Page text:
Do you remember your first job? I am willing to say you probably encountered situations and people that made you say, “If I ever am the boss one day, I will be sure NOT to do that!”. We all have experienced positive and negative work environments. One of the most common complaints is that once a person gets promoted, they forget what it is like to be on the lower rung. In any business, stress can become the everyday norm when the overall tone of an organization is dysfunctional. Of course, this leads to additional stress and discontent across all employees. Some places exhibit one or two issues while others can be a mess from start to finish. Any business will suffer if operating under poor leadership, but if we look at first responders and those in the military environment, that stress can bring already pressured employees to a cracking point.

Lack of Administrative Support

One of the quickest ways to bring the morale of your crews down and pile on the stress is to not back up your employees. You can roll out all the SOP’s, employee handbooks, and motivational material available, but it is all for naught if you cannot back it up. For example, let’s take a scenario from EMS. John Doe is your Shift A Captain. He is a great employee and has been with the department for years. Following his promotion, you have noticed he seems easily agitated, or maybe displaying a flat affect when you are rolling out new ideas. While it is true that with any added responsibility comes added stress, could it be there is more to Captain Doe’s lackadaisical approach?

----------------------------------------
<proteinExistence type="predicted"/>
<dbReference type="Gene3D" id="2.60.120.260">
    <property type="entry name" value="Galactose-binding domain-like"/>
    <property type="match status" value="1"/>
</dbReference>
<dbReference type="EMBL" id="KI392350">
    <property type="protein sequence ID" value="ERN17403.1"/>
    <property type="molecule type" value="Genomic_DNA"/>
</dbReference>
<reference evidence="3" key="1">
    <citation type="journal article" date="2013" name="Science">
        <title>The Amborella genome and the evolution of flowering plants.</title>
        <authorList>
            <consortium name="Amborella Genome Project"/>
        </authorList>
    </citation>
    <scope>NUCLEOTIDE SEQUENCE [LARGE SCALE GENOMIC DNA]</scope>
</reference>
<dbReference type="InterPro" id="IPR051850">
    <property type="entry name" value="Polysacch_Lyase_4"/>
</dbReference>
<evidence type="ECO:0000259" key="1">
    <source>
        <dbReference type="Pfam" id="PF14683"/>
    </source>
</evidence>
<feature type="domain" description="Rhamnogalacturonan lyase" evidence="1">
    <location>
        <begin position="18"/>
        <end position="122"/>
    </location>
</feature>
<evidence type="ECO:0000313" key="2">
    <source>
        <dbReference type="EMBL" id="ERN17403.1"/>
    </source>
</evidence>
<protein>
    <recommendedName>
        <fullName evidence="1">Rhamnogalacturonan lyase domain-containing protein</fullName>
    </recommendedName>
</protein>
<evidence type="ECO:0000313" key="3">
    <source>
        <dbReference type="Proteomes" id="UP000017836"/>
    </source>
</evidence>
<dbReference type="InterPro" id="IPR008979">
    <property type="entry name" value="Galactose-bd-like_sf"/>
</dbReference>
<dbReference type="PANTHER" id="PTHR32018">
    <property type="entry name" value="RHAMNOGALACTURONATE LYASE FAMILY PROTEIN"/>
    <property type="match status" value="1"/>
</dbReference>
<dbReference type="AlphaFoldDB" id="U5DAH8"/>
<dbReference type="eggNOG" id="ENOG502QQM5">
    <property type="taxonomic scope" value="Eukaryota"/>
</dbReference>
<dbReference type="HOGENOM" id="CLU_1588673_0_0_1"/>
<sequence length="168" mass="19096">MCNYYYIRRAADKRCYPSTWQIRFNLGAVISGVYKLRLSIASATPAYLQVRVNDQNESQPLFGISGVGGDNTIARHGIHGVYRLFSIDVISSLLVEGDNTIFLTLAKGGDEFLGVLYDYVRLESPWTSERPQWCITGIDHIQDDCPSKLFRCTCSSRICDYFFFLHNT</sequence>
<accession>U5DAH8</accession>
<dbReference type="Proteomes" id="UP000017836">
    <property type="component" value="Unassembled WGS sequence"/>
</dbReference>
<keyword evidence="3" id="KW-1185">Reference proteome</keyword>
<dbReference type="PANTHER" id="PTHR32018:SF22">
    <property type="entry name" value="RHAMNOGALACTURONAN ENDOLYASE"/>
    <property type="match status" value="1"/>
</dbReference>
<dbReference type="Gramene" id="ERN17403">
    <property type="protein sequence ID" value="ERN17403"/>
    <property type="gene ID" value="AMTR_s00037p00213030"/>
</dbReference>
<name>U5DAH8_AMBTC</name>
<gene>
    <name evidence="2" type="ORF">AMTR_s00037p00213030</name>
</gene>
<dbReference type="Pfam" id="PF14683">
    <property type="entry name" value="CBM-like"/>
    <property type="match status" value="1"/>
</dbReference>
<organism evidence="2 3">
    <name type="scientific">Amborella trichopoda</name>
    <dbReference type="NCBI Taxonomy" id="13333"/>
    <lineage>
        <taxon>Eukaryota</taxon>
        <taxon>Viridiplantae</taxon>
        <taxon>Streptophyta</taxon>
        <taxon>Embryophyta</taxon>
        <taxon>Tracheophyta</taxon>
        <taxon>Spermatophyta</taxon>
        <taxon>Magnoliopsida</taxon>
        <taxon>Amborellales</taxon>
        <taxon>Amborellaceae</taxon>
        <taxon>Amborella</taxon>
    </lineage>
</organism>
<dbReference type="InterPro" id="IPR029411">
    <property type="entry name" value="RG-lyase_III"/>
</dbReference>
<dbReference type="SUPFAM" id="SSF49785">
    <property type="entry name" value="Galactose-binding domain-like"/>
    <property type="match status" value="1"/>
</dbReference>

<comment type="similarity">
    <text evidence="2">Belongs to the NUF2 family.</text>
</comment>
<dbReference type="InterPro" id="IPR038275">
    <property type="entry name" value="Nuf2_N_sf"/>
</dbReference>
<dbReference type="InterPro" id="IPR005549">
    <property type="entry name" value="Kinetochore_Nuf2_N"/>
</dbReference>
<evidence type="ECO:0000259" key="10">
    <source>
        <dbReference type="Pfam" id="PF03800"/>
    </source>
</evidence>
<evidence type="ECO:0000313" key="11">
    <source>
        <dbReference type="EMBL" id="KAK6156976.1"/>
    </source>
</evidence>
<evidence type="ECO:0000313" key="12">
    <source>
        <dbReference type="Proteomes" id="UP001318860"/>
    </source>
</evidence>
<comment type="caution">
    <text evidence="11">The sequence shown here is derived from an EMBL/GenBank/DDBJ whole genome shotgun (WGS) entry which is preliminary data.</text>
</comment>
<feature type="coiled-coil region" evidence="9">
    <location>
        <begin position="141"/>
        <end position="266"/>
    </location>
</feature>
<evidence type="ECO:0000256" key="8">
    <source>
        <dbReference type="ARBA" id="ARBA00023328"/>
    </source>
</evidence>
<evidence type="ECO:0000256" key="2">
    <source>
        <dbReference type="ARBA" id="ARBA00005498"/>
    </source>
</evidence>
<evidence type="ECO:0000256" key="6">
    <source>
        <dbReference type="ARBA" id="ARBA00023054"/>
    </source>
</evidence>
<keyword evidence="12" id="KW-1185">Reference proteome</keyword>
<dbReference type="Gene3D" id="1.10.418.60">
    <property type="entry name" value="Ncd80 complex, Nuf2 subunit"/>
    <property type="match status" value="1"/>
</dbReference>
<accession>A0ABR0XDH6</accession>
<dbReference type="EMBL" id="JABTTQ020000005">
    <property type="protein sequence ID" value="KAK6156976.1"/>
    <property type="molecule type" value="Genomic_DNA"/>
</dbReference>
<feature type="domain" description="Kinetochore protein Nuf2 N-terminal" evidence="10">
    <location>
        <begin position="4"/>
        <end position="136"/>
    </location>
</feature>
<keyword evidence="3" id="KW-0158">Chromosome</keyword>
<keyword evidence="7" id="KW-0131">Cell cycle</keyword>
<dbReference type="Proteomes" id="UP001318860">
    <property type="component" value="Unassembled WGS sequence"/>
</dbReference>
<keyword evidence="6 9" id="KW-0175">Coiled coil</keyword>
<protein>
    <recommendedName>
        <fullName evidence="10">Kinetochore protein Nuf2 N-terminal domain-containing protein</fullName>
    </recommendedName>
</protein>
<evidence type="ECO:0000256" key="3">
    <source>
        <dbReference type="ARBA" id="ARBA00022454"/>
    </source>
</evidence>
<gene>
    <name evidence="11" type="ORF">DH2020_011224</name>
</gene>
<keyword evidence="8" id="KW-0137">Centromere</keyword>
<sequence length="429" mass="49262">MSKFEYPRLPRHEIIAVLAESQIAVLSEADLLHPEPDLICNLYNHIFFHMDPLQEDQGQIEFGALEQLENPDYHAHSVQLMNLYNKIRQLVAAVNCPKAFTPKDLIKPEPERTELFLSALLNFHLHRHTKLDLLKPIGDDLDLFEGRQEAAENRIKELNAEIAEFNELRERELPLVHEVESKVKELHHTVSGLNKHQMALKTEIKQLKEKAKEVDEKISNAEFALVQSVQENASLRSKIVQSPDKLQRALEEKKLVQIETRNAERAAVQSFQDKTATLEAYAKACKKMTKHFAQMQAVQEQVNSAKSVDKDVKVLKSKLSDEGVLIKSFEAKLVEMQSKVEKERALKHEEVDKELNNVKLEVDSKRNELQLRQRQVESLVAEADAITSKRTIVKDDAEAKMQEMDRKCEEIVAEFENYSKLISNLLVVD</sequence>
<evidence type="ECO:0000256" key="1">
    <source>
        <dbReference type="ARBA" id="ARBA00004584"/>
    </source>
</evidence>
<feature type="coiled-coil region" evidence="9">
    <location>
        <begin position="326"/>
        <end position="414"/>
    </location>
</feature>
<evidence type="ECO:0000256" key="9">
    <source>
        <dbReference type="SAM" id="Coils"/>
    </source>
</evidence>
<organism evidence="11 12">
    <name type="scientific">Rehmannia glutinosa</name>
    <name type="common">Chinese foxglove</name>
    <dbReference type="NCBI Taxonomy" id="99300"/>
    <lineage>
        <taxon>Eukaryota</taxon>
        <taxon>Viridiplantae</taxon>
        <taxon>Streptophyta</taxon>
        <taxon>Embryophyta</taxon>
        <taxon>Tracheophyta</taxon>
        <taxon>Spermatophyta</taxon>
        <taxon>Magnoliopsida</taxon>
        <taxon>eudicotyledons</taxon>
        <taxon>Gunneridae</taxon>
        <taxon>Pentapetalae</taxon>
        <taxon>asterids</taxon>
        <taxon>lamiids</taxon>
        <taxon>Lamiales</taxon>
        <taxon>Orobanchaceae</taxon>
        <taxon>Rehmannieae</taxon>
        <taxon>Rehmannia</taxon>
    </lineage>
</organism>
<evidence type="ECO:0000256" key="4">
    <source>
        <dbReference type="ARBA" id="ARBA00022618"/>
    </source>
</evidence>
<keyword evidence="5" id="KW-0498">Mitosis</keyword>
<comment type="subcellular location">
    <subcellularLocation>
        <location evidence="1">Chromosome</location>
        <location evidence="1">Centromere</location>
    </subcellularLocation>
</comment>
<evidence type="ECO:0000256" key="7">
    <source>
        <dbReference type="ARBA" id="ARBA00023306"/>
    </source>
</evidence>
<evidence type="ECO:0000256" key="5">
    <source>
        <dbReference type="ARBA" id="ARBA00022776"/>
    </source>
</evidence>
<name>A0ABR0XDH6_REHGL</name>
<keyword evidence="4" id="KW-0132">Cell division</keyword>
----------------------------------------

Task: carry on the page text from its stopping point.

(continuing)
This scenario has played out across the nation in departments small and large. The problem is that you have a willing and competent leader, solid SOP’s in place, and yet no follow-through. Usually, the biggest stress area involves squad discipline. A team member makes a mistake; your shift leader addresses the situation per protocol, and yet you shake your head and dismiss the employee’s action without following through with procedure. Over time, this can demoralize squad members, who strive to go above and beyond, and it gives the green light to those employees who have no regard for policy.

Inadequate Training